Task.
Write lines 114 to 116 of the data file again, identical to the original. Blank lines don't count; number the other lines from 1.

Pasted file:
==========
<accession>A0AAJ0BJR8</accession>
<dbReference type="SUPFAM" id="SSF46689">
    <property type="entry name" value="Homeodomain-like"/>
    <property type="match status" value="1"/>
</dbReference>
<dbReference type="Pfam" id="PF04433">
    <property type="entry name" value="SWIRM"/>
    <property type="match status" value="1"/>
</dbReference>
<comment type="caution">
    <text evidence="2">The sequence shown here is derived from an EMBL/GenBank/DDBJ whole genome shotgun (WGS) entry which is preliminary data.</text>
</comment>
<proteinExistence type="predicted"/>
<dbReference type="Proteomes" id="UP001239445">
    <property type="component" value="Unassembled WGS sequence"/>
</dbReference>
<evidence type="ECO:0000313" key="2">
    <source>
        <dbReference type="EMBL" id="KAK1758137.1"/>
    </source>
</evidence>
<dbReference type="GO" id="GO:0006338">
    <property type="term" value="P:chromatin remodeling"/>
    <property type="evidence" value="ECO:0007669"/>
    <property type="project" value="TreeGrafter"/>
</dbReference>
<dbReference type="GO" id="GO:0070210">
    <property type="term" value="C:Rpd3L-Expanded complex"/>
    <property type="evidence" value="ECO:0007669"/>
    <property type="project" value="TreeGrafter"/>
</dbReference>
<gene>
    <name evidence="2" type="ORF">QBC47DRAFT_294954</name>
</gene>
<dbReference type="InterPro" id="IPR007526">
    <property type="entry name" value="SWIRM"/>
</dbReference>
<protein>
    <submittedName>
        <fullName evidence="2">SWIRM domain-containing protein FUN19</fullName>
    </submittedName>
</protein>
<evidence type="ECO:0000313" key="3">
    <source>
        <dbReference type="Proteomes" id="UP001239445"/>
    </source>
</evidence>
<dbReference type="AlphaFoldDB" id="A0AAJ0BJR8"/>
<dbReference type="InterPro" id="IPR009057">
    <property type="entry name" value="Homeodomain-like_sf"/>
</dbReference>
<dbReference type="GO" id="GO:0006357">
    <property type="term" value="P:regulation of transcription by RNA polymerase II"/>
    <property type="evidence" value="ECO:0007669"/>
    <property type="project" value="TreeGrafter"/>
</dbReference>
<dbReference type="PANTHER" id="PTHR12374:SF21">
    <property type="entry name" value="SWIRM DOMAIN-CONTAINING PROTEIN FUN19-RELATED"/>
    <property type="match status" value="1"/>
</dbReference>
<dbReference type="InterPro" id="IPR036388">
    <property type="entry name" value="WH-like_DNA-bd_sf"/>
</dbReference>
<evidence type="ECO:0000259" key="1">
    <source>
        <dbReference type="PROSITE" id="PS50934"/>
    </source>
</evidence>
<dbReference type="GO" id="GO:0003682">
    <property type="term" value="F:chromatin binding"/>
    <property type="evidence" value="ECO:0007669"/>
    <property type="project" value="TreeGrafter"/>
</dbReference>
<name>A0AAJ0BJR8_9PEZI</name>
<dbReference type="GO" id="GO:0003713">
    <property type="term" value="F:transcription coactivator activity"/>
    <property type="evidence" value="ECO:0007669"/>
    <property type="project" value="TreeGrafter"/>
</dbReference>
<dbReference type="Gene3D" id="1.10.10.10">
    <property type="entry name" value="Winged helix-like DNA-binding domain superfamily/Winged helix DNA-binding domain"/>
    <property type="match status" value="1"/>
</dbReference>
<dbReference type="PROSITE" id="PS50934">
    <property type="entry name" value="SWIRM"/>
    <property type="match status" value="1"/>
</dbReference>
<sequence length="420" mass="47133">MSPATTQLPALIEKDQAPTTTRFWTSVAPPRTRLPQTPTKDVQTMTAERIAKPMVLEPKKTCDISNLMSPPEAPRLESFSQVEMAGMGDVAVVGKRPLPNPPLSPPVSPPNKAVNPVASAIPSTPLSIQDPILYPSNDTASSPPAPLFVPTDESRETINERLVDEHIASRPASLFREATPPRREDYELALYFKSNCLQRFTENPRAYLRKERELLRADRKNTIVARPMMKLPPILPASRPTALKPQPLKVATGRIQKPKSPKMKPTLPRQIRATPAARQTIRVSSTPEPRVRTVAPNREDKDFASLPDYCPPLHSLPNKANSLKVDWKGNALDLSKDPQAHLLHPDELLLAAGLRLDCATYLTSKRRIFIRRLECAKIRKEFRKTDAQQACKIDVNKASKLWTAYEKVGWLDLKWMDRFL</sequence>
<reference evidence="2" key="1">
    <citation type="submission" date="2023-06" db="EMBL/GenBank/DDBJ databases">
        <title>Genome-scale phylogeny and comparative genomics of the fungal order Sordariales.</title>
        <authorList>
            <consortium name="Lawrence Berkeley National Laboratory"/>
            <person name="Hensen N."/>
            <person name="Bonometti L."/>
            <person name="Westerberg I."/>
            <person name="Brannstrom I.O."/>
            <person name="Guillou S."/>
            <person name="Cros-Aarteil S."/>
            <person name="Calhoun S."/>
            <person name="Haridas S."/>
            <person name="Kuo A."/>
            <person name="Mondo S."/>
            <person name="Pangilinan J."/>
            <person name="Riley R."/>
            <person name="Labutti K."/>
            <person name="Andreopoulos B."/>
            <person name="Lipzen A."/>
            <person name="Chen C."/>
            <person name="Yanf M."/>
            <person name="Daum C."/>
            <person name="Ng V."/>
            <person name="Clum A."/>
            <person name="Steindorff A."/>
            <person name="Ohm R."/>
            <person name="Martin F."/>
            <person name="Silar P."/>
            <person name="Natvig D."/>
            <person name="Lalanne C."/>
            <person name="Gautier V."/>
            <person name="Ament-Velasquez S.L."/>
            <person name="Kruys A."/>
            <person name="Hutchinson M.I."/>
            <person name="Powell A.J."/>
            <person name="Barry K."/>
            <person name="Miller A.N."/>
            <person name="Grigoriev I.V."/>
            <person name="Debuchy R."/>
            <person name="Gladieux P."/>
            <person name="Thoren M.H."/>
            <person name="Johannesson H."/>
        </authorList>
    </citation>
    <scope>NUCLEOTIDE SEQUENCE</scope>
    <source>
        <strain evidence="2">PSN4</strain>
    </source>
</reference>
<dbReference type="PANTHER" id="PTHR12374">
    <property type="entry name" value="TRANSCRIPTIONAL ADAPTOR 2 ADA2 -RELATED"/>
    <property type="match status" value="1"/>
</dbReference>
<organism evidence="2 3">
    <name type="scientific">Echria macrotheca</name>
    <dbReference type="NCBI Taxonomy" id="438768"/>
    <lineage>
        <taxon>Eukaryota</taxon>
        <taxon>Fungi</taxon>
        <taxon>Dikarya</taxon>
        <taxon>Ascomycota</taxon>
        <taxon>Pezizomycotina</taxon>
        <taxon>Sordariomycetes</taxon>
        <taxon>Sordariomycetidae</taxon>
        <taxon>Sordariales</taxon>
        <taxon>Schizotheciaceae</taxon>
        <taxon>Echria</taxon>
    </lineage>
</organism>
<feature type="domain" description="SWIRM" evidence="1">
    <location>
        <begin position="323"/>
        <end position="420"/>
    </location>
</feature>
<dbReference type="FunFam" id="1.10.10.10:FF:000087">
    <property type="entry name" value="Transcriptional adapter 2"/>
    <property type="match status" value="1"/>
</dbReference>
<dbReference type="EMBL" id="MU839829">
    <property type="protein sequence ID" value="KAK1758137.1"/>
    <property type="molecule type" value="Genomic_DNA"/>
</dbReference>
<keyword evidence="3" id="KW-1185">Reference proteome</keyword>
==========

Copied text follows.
            <person name="Steindorff A."/>
            <person name="Ohm R."/>
            <person name="Martin F."/>